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hundreds of thousands or millions of us military service men? this is totally crazy. 90 us senators just voted for this this week, 90. this is totally nuts. stuart: we understand your feelings. as a football veteran if i can call you that i want you to address this was a fox news investigation found the nfl's inspired change initiative funded groups that support defunding or even abolishing the police. you are a former professional football player. should the nfl pull funding from these groups or reject that funding? >> they should not be for the anti-police groups. it was good to see national fraternal order of police insurance organization stand up and fight back. of the former nfl player, i know we enjoy police protection on motorcades to and from games, police protections at team hotels, protection during games from security threats and the nfl to turn its back on
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those same men who were in the thin blue line who defend nfl players and personnel on sundays to say we've seen how this has gone in the last two years, that the fund the police movement, albert working out in san francisco, chicago, even central arkansas. we've seen the consequences of this jailbreak, anti-police rhetoric, it has to stop. the virtue signaling organizations like the nfl give money to anti-police groups. stuart: jake beckett, appreciate it, thanks for being on the show. i tell our audience the nfl did provide a statement defending its program and it reads in part like this. we stand by the work our partners have done and the lasting positive impact made in communities across the country. a little more for you on the nfl. they just updated their covid protocols. ashley, good morning to you.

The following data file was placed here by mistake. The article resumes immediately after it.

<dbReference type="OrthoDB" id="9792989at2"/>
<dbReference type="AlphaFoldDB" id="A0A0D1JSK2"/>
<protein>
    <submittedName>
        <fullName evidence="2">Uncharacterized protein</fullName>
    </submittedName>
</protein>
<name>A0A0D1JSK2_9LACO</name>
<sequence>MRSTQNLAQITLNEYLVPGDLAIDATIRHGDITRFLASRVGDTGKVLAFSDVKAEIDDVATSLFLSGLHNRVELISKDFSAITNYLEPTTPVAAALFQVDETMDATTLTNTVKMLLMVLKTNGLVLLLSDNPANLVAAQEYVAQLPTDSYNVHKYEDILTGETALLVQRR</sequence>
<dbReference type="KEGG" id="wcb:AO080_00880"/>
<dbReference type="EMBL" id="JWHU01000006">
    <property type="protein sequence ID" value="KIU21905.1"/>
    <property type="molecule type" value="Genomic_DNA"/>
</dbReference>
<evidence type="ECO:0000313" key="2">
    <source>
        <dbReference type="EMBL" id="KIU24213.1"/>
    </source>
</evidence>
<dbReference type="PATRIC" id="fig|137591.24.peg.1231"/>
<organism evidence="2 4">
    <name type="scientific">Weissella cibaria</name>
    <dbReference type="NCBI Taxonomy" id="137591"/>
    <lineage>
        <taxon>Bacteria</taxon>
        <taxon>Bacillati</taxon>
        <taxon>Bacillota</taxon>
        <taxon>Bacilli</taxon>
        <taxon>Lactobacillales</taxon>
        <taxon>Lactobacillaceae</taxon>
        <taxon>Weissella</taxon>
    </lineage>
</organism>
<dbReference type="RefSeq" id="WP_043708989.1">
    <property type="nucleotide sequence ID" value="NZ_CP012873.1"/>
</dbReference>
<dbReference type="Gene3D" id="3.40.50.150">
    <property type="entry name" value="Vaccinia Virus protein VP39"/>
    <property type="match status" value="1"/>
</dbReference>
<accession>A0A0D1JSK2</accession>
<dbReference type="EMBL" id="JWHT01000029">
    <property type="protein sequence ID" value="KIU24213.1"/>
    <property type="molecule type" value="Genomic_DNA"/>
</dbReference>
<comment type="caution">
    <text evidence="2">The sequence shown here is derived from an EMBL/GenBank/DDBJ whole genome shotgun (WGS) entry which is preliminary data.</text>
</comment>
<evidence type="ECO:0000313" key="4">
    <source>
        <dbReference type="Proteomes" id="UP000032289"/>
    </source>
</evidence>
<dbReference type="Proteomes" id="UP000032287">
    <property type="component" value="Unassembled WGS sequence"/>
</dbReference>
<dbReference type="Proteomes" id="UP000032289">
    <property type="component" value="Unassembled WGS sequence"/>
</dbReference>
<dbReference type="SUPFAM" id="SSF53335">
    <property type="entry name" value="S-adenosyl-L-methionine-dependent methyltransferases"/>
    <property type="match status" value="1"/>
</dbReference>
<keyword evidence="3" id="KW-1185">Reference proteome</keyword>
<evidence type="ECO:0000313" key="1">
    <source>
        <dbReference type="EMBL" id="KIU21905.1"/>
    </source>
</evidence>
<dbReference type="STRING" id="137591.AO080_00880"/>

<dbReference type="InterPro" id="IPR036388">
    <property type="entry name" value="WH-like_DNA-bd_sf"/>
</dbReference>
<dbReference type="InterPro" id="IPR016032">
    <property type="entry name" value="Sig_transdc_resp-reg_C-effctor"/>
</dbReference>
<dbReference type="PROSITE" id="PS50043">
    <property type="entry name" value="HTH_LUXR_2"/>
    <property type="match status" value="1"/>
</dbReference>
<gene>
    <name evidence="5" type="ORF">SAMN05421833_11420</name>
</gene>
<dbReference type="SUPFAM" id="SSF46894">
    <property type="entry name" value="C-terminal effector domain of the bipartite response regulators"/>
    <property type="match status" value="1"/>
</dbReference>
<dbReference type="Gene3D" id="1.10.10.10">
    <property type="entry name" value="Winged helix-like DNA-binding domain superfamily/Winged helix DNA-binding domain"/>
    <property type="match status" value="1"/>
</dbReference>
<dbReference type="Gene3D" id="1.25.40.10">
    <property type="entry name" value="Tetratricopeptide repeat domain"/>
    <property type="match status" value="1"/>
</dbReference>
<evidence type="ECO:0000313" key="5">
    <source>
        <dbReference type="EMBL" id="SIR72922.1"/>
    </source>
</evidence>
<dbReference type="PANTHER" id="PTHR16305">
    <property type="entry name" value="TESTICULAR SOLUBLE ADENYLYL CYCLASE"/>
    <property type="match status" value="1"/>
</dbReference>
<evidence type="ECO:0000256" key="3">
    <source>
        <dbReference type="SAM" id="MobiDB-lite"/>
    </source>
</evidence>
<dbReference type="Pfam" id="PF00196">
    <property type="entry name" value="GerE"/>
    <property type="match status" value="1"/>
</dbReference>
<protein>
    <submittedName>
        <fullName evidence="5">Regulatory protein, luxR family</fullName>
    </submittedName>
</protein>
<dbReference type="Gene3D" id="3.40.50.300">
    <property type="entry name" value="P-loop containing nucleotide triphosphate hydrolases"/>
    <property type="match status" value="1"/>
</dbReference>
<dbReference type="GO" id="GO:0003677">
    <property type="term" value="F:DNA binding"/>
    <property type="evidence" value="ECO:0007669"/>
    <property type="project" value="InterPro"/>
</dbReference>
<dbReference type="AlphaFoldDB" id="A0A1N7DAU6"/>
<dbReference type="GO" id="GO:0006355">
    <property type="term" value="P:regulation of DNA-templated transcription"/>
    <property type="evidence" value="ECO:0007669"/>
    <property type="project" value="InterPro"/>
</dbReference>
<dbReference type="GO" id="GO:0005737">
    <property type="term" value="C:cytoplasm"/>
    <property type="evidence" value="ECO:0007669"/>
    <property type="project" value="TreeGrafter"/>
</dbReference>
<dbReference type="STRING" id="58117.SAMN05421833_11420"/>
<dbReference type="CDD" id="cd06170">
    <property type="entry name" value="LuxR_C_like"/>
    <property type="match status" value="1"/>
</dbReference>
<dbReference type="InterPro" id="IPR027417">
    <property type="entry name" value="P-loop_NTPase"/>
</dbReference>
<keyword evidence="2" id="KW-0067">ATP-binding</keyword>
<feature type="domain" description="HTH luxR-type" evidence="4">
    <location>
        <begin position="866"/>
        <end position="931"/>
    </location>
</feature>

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are there more restrictions coming down the pike here? ashley: yes, they are effective immediately. all teams in the nfl will implement preventative measures including wearing masks regardless of vaccination status, holding remote or outdoor meetings, eliminating in person meals and no outside visitors while on team travel. the league says fully vaccinated individuals will continue to be tested weekly, unvaccinated individuals every day. updated protocols also address interaction between coaches, players and others in the team facilities, they prohibit in person meetings unless they were held outdoors or in the practice bubble with all individuals physically distanced, about 100 players recently tested positive for the virus, over a 3 day span and the number of players placed on the covid 19 list continues to climb but we should point out most of them are either showing no symptoms or very mild symptoms.